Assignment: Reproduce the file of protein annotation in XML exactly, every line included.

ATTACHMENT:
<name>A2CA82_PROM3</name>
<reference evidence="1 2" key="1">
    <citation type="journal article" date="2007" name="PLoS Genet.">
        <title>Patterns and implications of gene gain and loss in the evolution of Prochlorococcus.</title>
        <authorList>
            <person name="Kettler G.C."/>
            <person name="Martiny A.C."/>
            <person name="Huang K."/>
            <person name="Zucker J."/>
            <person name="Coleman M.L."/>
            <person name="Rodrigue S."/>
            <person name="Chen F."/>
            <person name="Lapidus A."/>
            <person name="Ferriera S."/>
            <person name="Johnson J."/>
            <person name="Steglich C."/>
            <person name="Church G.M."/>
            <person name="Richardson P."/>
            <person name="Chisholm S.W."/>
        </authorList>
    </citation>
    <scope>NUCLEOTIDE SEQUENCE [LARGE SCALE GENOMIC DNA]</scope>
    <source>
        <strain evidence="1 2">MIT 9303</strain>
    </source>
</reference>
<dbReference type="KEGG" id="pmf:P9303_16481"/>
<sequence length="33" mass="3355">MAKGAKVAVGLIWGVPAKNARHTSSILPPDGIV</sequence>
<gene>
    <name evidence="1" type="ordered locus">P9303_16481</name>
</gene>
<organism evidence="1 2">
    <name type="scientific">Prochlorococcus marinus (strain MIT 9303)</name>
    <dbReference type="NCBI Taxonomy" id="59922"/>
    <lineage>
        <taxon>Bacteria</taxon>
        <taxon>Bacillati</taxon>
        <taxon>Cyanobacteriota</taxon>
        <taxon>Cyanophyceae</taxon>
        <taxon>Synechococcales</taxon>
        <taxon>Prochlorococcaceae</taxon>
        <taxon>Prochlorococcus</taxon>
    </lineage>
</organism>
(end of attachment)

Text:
<name>A2CA82_PROM3</name>
<reference evidence="1 2" key="1">
    <citation type="journal article" date="2007" name="PLoS Genet.">
        <title>Patterns and implications of gene gain and loss in the evolution of Prochlorococcus.</title>
        <authorList>
            <person name="Kettler G.C."/>
            <person name="Martiny A.C."/>
            <person name="Huang K."/>
            <person name="Zucker J."/>
            <person name="Coleman M.L."/>
            <person name="Rodrigue S."/>
            <person name="Chen F."/>
            <person name="Lapidus A."/>
            <person name="Ferriera S."/>
            <person name="Johnson J."/>
            <person name="Steglich C."/>
            <person name="Church G.M."/>
            <person name="Richardson P."/>
            <person name="Chisholm S.W."/>
        </authorList>
    </citation>
    <scope>NUCLEOTIDE SEQUENCE [LARGE SCALE GENOMIC DNA]</scope>
    <source>
        <strain evidence="1 2">MIT 9303</strain>
    </source>
</reference>
<dbReference type="KEGG" id="pmf:P9303_16481"/>
<sequence length="33" mass="3355">MAKGAKVAVGLIWGVPAKNARHTSSILPPDGIV</sequence>
<gene>
    <name evidence="1" type="ordered locus">P9303_16481</name>
</gene>
<organism evidence="1 2">
    <name type="scientific">Prochlorococcus marinus (strain MIT 9303)</name>
    <dbReference type="NCBI Taxonomy" id="59922"/>
    <lineage>
        <taxon>Bacteria</taxon>
        <taxon>Bacillati</taxon>
        <taxon>Cyanobacteriota</taxon>
        <taxon>Cyanophyceae</taxon>
        <taxon>Synechococcales</taxon>
        <taxon>Prochlorococcaceae</taxon>
        <taxon>Prochlorococcus</taxon>
    </lineage>
</organism>